Southern Ocean Iron Experiment (SOFeX) Cruise
January 5 - February 26, 2002

January 26, 2002: Day 22
R/V Revelle:
Ship: 66 28.2588 S, 171 53.7978 W
So. Patch In Drifter: 66 26.7888 S, 171 53.094 W
So. Patch Out Drifter: 66 37.71 S, 171 46.5234 W

Yet another iceberg (view from the RV Revelle)

R/V Revelle Log Entry: Hi all.Our good weather luck continues. After the good blow yesterday, things have laid down and the sea has been quite nice today, wind is less than 5 knots. Weve had snow flurries on and off and todays high was a blazing -0.6C and the low was -1.6C.Not much excitement in the temperature, and there wont be as long as were sitting on top of -0.5C water. Now when its that cold and cloudy, you might think that the phytoplankton will never grow, but were actually getting as much light (we call it PAR or Photosynthetically Available Radiation, but, hey, were scientists) as they were in New Zealand at the height of the summer. Nights only a couple of hours so those little phytoplankters can make hay all day.

We finished adding iron to form the 15x15 km patch. We added about 400 kg. The picture shows the tank at mid-morning, its all gone now.If all goes right, we might grow several million kg of phytoplankton, they dont need much iron, just trace amounts. But the concentrations out here are a few parts per million of a part per million. No iron and the phytoplankton cant make chlorophyll (and a bunch of other things). So were expecting quite a result.With the low temperatures, it may take them a few weeks to grow, but we and then the MELVILLEand the POLAR STAR will be here for a month. Plenty of time. Were really pleased about the spot that we picked.Despite yesterdays blow the patch has only moved a few kilometers.That should make it easy to track for such a long time. Now we just have to make sure no icebergs decide to park on top of our spot.Theyre still out there and we can usually spot one or two.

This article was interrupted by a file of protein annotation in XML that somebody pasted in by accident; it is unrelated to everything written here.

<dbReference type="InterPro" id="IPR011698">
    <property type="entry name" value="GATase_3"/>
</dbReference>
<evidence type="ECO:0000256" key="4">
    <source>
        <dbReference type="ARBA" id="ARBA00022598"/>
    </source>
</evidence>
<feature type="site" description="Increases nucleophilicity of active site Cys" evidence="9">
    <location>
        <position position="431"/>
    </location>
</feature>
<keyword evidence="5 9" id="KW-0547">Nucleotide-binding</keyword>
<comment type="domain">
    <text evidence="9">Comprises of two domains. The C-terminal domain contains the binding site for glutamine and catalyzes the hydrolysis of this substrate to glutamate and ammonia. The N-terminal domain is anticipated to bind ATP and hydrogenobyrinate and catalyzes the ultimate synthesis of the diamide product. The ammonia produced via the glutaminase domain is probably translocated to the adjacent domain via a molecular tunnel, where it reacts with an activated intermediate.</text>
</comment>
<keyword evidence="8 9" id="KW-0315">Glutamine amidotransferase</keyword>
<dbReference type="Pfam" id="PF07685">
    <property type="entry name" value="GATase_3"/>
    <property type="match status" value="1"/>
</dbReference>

MELVILLE is still working on the North Patch. We havent heard many specifics, but the fact that they are staying is a good omen.

Jockey and Davey, the cooks, are keeping us well fed. They have 57 people to cook for, plus the dishes each day. And theyre doing great.The fresh lettuce is still holding out so thats a plus, salad for lunch and dinner, plus two or three main courses and about one third of the science party are vegetarians. So far theyve been covering all the bases.But there is a crisis in the galley: were running low on milk! Plenty of cookies "got milk?"

Well, Im late getting mail out and Dan Jacobson, the computer tech on board is probably waiting for me.And there is a SeaSoar deployment going on over the stern. So Im outta here.
- Ken J.

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